The Commonwealth Government will invest $57 million to list breakthrough melanoma drug Keytruda® on the Pharmaceutical Benefits Scheme.
This will improve quality of life for 1,100 Australian patients and make the $150,000 per year treatment affordable.
The listing follows passage of the Government’s PBS reform package through the Senate last week and delivers on our promise to list new medicines as quickly as possible.
It complements $1.3 billion from the 2015/16 Budget for other melanoma medicines as well as drugs to treat breast cancer, blindness and shingles.
Treatment using pembrolizumab (Keytruda®) currently costs patients with metastatic melanoma up to $156,130 per year without taxpayer subsidy through the PBS.
Patients will now pay $6.10 if they are concessional patients or $37.70 for general patients.
Since coming to office, the Commonwealth has now approved 667 new and amended listings to the PBS, with a benefit of almost $3 billion to Australian patients.
This compares with only 331 new listings in Labor’s final term.
Today’s announcement demonstrates the importance of ensuring that spending on existing drugs is as efficient as possible, so breakthrough medicines like Keytruda® can continue to be listed.
Treatment will be made available on the PBS from 1 September, 2015.
All PBS listings are subject to final arrangements being agreed with suppliers of the medicine, including risk share arrangements.
Since coming to office in September 2013, the Commonwealth has listed the following medicines, among others, on the PBS:
-Soliris (2014) – Atypical Haemolytic-Uraemic Syndrome (rare immune disease) – $63 million – $500,000 per patient if not subsidised through the PBS
-Kayldeco (2014) – Cystic Fibrosis – $174 million – $300,000 per patient if not subsidised through the PBS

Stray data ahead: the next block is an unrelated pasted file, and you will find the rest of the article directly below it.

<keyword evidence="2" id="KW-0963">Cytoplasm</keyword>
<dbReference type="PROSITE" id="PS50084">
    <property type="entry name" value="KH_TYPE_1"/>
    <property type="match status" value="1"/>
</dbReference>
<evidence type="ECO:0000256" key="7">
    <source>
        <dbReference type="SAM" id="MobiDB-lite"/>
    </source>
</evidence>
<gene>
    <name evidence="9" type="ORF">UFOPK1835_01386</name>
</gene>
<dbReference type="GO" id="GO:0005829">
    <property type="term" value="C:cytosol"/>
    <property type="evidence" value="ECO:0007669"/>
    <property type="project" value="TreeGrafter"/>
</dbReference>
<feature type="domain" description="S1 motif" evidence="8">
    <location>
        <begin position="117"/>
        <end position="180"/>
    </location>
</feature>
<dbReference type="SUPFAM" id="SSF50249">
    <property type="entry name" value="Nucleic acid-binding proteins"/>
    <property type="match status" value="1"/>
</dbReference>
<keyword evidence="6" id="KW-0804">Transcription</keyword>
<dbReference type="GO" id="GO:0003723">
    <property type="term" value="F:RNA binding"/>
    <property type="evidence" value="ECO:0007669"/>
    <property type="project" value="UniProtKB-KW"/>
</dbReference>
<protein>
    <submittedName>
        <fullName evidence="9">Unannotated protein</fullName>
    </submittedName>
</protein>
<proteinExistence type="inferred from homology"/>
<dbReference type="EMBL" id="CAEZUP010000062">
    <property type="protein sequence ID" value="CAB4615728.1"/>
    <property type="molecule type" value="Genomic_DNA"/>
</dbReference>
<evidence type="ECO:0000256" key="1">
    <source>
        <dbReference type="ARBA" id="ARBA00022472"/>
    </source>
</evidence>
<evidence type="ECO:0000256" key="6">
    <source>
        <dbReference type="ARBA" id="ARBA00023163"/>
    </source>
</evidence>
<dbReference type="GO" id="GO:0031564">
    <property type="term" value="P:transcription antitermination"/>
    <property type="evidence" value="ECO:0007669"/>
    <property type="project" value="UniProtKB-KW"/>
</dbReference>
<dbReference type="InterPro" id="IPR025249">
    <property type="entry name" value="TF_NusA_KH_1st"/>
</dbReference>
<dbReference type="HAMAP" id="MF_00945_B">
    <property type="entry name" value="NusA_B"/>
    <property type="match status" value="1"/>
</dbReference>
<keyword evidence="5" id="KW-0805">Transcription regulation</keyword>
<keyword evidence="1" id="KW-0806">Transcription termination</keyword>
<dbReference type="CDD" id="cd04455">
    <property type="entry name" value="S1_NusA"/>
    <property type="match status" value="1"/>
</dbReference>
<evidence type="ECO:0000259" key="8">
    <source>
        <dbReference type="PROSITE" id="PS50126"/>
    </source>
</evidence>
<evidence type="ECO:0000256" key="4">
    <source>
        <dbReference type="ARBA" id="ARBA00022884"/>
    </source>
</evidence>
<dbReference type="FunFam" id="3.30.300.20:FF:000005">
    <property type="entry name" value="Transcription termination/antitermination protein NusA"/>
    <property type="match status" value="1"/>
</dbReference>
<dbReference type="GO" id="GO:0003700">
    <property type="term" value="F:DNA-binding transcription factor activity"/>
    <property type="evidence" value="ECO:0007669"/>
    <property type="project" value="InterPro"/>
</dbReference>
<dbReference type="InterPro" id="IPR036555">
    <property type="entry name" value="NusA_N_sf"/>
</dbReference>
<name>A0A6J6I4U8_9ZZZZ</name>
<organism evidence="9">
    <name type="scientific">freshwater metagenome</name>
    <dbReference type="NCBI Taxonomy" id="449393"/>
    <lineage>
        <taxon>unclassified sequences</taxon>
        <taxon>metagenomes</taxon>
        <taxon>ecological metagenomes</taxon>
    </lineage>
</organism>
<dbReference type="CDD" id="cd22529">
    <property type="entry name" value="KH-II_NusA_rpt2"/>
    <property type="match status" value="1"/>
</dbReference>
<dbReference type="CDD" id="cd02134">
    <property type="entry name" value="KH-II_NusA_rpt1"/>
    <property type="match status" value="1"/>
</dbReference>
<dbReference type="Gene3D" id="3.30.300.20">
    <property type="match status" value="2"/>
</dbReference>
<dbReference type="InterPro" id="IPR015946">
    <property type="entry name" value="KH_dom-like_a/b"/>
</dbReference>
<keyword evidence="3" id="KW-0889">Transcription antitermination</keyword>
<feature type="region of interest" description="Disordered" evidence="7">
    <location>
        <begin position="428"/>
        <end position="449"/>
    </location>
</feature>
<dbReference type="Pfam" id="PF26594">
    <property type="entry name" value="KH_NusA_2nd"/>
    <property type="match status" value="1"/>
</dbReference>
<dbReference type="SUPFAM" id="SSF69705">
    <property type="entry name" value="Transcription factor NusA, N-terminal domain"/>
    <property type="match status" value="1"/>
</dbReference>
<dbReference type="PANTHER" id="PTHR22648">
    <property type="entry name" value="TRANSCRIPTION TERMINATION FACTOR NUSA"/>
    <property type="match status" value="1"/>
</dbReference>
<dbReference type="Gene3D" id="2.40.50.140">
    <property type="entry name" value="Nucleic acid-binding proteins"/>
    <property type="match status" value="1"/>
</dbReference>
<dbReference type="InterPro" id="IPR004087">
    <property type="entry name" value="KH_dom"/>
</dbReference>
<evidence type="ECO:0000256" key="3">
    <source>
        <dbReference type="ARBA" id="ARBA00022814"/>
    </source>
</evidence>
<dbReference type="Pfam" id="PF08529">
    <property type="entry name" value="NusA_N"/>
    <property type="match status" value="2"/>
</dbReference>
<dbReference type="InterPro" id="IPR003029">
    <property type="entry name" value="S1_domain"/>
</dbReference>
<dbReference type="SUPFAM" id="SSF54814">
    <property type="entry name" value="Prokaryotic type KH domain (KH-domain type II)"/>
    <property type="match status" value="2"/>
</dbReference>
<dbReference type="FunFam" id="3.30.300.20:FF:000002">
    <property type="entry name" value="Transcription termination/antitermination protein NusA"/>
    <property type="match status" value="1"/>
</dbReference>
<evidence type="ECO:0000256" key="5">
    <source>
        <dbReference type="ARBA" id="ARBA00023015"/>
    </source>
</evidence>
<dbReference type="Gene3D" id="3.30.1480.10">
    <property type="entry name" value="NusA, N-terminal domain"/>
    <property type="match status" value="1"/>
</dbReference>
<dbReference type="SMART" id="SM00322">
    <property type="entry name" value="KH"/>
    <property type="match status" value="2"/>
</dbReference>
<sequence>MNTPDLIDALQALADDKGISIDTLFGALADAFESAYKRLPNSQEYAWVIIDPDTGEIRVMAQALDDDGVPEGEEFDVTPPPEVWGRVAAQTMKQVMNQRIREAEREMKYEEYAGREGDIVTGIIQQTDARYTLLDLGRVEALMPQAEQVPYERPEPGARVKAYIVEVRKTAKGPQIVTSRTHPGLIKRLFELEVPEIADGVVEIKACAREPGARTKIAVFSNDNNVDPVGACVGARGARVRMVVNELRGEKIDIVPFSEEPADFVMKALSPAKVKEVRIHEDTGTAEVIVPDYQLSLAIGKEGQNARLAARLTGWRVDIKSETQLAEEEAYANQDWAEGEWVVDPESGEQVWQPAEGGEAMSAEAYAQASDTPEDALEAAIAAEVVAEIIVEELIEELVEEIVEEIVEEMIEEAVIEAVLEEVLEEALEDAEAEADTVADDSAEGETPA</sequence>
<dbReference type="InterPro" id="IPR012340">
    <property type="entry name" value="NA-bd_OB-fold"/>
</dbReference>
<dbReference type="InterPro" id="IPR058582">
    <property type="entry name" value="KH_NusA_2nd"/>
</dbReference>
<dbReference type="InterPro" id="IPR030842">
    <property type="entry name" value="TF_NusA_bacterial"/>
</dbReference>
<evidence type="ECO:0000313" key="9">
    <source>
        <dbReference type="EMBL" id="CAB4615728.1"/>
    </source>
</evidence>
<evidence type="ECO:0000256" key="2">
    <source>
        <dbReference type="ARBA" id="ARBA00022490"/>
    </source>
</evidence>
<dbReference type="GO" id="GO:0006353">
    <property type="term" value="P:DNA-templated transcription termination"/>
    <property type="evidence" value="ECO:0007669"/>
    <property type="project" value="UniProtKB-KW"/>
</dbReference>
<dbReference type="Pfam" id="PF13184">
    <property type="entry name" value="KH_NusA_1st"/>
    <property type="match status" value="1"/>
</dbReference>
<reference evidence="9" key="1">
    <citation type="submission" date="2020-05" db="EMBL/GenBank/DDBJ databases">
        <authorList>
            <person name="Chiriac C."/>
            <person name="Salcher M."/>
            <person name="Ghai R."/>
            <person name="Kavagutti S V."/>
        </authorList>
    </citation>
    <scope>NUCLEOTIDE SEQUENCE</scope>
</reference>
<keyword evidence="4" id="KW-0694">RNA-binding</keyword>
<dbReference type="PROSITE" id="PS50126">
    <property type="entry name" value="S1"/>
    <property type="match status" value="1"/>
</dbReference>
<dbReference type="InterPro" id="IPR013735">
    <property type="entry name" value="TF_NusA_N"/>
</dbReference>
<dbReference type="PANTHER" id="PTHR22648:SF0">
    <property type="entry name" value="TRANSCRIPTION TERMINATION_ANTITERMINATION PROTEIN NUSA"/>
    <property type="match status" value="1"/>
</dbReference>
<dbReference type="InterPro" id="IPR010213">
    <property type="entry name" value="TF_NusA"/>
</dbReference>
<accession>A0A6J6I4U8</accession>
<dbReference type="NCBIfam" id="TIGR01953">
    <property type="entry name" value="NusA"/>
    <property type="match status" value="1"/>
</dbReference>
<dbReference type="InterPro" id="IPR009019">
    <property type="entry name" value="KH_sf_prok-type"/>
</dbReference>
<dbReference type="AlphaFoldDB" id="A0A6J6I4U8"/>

-Mekinist (2015) – BRAF-positive Metastatic Melanoma – $437 million – $131,000 per patient if not subsidised through the PBS
-Adcetris (2014) – Lymphoma – $15.2 million – over $110,000 per patient if not subsidised through the PBS
-Perjeta, Herceptin and Kadcyla (2015) – Breast Cancer – $191 million combined – $82,000 per patient if not subsidised through the PBS
-Crizotinib (2015) – Lung Cancer – $60 million – $80,000 per patient if not subsidised through the PBS
-Lemtrada (2015) – Relapsing, Remitting Multiple Sclerosis – $50 million – $70,000 per patient if not subsidised through the PBS
-Abraxane (2014) – Pancreatic Cancer – $92 million – $16,000 per patient if not subsidised through the PBS
-Lucentis (2015) – Retinal Vein Occlusion (RVO) and Diabetic Macular Oedema (DME) (blindness) – $541 million – $10,000 per patient if not subsidised through the PBS
Listing these medicines on the PBS means patients pay just the PBS co-payment, with taxpayers covering the difference in the cost of treatment. For example, a patient using Soliris – which costs $500,000 per patient – now pays just $6.10 if they are a concession card holder or $37.70 if they are a general patient as a result of the drug being listed on the taxpayer-funded PBS.